2 Simple Steps Toward Conscious Intention
One essential element of meaningful living is that of how you use the power of conscious intention.
Each one of us develops our own patterns of day to day, year-to-year living; these patterns are essentially habitual ways of seeing and relating to the world. For example:
- You take the same route to work every day without really thinking about it.
- You dress with whatever is clean and available that day with little thought.
- You brush our teeth before bed, perhaps even floss every day, because that’s what you’ve always done.
A certain amount of habitual patterns is healthy and adaptive way to operate in the world. But it is also easy for these ways of interacting in the world to become stale, automatic…in a sense thought-less ways of living.
Dressing without much forethought is a different experience that thinking intentionally about how you want to present to the world for that day or occasion. Brushing and flossing are great habits, but brushing and flossing because you always have feels very different from brushing and flossing as an act of caring and love to your body.
And while driving to work on the same route might be useful, relating to relationship partners or your children in an automated way is similarly disconnected in impact.
?It takes us away from the moment that is unfolding; the thought-less experience allows you to “be here” and yet not be present.
To shift out of habitual patterns of living and re-engage in your life experience from the driver’s seat–Here’s how you can do it:
1. Simply press pause for a moment.
Think not only about what you are presently doing, but consider what you intention is in that moment. See if you can name your intention that is paired with your behaviour.
For example, in a conflict situation, you may notice your behaviour is attacking or perhaps defensive—the intention is to hurt the other or protect yourself by pushing the other away emotionally. Is this what you want?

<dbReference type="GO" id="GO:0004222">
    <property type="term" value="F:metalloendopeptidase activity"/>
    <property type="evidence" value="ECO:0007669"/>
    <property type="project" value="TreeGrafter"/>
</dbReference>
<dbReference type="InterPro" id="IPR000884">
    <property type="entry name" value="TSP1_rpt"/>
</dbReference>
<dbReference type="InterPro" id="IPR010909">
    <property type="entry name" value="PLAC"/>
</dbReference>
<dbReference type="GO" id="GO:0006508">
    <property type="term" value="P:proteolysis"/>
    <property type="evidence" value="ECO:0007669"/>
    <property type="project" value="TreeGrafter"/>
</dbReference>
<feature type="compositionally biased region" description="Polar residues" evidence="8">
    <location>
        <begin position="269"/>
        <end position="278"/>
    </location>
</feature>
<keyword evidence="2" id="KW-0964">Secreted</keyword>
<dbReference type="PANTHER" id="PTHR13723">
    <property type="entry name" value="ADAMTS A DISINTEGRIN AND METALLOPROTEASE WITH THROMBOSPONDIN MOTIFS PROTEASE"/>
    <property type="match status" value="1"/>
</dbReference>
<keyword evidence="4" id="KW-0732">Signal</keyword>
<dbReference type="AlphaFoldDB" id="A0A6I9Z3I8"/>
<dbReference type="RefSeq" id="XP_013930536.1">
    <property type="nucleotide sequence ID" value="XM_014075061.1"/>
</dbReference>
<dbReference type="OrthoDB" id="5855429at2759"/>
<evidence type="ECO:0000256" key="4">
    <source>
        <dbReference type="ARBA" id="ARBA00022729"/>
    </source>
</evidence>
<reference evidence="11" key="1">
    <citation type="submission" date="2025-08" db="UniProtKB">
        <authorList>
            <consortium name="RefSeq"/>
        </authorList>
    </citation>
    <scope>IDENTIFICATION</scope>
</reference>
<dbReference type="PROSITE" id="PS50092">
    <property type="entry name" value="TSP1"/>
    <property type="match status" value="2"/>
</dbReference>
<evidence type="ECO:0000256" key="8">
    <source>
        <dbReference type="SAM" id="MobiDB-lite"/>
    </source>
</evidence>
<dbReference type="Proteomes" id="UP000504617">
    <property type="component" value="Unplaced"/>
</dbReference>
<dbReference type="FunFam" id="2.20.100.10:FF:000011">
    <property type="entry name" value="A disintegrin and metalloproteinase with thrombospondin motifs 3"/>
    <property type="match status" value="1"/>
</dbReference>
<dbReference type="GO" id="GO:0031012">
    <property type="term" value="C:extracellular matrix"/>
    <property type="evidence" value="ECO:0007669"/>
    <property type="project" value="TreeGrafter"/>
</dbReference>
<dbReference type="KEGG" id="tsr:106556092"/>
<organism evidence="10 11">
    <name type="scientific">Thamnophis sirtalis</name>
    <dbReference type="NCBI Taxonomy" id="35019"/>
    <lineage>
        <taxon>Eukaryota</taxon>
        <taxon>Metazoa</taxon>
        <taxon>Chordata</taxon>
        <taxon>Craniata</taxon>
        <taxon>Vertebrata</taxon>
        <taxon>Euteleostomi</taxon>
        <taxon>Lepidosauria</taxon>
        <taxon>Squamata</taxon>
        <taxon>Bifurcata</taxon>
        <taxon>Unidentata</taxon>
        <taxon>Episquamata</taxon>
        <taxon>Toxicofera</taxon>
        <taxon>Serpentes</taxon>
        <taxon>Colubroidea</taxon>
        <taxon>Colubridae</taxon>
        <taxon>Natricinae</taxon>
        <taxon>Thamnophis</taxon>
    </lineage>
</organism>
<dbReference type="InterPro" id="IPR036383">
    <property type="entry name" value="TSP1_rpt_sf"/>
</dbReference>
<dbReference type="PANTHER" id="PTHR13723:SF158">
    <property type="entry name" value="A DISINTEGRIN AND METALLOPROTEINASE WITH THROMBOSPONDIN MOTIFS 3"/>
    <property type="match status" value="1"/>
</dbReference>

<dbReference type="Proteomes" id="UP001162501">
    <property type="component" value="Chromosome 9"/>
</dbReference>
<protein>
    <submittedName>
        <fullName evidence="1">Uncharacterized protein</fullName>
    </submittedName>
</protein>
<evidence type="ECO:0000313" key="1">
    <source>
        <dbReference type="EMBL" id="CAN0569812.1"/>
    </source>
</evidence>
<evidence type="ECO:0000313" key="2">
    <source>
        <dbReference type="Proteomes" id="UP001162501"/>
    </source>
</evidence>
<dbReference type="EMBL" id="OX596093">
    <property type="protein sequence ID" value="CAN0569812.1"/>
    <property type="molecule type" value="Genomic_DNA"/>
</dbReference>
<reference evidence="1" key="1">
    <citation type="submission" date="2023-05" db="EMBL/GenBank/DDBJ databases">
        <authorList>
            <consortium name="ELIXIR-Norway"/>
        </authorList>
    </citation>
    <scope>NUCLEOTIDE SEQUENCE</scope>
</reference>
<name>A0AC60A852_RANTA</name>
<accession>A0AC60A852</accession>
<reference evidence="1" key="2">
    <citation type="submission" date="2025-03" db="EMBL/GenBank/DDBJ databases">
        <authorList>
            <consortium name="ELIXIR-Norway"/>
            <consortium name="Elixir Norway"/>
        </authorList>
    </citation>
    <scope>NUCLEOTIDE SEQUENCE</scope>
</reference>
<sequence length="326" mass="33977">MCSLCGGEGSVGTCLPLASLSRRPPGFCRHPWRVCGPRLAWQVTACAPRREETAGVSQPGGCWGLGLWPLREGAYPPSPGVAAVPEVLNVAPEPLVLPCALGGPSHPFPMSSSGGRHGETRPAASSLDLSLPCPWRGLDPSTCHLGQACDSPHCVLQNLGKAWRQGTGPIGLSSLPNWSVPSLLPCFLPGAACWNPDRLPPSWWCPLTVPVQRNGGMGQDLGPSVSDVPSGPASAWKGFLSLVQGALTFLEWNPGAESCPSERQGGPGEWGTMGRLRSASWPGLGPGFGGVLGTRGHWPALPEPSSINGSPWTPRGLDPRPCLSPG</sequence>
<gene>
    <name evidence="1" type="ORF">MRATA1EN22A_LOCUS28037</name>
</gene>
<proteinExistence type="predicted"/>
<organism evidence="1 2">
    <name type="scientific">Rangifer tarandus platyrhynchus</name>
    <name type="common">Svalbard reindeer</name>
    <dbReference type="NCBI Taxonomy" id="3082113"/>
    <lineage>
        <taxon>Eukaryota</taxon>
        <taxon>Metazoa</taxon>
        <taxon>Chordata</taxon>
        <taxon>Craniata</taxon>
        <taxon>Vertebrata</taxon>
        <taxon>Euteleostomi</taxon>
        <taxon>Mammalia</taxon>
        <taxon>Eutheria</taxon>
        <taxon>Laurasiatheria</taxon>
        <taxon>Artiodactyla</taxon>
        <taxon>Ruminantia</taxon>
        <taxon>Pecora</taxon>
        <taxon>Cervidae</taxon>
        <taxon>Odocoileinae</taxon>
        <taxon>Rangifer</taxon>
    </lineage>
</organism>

At first, when examining intention, some people find that their intention is simply “to get what I want” or “to be right”, but in most cases these intentions are short lived in their satisfaction even if they are attained, because they are only wanting for the self.
When we can consider intention from a perspective that includes more than the self, your entire perspective of options and ways of relating to others becomes transformed.
For example, you may move from an intention of “being right” to “being heard and understood”.
In conversation then, you could ask yourself:
- “how can I communicate what is important in a way that gives it the best chance of really being heard by my partner?”
- “what kind of relationship am I wanting to build together with this person, even as we stand in difference on this issue?”.
New possibilities arise from this perspective that remain invisible when we are locked in an exclusively self-focused intention.
2. Use intention is as part of a preparation to enter into an activity.
Whether it’s a conversation, business meeting, or even time with the kids, consciously pause and name an intention to yourself prior to “going in”.
It can be useful to think of it in terms of a short phrase or even a single key word to remind yourself of your intention as a conversation unfolds phrase by phrase.
Examples of intention words you can experiment with include:
- “speak up”
- “make room for the other person in this conversation”,
See if you can think about some of your own intentions you would like to bring in to your day to day life, pick one for a day, and look for opportunities to live by this intention.
You might be surprised by how many moments of opportunity there are to do so.